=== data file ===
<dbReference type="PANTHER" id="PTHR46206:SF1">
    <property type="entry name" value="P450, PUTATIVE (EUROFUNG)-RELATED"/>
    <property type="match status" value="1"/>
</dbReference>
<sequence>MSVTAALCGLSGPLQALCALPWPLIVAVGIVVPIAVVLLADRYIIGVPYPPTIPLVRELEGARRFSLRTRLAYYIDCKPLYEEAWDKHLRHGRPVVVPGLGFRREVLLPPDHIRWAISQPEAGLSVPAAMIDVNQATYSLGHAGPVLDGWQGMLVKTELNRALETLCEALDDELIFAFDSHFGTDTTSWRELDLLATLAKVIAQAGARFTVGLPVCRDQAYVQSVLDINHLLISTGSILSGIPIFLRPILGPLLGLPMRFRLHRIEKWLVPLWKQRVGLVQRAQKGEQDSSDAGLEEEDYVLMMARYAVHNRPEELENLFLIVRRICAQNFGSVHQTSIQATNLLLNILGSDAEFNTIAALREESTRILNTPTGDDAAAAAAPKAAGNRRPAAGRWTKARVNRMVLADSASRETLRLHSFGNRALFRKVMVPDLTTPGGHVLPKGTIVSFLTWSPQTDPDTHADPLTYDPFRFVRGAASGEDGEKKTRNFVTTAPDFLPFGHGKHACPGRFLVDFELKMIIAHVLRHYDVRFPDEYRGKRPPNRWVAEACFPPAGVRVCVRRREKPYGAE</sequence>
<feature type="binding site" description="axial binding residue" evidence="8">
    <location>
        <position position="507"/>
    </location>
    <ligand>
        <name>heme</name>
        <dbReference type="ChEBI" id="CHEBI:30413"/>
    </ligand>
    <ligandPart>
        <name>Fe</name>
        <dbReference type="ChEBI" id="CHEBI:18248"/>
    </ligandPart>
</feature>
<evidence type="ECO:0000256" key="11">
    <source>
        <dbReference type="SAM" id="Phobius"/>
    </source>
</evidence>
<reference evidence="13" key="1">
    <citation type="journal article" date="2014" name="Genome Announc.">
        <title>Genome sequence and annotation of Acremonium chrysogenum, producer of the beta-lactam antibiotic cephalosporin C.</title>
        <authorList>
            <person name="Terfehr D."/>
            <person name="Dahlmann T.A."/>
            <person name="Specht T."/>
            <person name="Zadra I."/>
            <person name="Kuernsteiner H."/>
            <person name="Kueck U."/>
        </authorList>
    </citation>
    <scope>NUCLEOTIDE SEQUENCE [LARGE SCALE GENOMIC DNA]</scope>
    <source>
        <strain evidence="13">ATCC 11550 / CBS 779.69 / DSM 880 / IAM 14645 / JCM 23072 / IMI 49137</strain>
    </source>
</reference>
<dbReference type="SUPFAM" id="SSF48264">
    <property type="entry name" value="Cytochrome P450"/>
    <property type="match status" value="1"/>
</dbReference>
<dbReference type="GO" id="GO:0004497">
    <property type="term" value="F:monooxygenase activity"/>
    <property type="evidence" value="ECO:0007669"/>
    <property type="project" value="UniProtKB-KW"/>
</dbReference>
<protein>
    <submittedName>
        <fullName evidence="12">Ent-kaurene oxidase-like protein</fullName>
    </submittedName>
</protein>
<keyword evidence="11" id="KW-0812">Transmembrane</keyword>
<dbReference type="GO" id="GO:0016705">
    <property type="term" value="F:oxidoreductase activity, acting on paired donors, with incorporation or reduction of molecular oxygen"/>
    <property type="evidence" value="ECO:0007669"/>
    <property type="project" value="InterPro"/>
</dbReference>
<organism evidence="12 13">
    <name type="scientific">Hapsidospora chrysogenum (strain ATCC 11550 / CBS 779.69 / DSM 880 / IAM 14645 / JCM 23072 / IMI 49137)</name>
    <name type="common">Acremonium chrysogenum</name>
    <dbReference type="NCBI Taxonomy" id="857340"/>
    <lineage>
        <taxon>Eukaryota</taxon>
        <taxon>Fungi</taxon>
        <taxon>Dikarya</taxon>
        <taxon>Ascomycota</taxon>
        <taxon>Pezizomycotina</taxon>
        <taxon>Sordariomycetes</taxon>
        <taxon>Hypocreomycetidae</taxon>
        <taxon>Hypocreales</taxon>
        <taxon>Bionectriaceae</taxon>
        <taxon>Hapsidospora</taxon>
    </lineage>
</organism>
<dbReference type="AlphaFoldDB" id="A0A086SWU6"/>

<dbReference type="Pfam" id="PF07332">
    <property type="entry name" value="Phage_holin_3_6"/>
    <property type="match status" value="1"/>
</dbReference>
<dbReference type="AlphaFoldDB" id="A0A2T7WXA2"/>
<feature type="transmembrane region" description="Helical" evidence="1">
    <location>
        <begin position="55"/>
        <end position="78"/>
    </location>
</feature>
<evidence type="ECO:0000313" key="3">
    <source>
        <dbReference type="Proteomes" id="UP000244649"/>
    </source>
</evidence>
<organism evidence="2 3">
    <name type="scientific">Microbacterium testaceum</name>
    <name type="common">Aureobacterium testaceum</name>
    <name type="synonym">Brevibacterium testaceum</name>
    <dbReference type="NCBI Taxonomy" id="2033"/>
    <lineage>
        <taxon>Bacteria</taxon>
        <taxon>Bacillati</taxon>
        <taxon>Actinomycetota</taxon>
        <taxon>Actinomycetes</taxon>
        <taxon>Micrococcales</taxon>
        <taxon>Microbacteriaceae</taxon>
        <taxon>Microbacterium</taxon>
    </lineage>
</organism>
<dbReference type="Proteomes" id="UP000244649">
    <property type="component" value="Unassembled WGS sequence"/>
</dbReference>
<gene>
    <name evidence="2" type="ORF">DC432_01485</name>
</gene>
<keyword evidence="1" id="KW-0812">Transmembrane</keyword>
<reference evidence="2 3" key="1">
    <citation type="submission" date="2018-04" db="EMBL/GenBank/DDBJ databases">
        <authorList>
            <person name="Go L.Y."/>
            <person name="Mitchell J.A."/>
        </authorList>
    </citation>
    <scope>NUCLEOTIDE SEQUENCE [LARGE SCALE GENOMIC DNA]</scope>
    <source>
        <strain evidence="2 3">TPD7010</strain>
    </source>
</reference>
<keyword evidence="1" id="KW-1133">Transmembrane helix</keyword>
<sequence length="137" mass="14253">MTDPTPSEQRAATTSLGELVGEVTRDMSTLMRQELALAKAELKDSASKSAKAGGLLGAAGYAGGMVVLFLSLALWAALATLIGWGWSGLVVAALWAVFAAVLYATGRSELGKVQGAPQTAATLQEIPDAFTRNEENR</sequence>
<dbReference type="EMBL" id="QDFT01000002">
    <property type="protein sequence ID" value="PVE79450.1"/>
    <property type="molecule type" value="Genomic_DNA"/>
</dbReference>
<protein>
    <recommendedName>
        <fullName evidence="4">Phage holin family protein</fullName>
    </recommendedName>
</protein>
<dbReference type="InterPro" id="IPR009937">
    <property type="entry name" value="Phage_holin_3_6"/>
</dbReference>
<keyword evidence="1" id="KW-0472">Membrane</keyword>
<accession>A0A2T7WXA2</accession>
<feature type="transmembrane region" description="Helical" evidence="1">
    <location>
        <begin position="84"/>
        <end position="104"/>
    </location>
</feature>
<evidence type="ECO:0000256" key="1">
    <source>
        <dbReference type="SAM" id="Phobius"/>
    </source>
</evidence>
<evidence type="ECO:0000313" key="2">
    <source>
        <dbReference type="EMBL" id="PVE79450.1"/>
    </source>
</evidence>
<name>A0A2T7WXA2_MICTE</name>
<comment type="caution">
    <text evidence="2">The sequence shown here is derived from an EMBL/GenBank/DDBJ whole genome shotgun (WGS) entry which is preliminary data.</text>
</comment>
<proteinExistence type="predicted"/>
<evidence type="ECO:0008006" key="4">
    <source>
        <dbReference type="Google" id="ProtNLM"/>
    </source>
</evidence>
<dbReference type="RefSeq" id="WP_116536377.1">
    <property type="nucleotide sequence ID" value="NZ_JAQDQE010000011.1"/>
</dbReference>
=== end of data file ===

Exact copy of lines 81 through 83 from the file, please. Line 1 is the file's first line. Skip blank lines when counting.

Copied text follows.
    <property type="match status" value="1"/>
</dbReference>
<dbReference type="AlphaFoldDB" id="A0A2T7WXA2"/>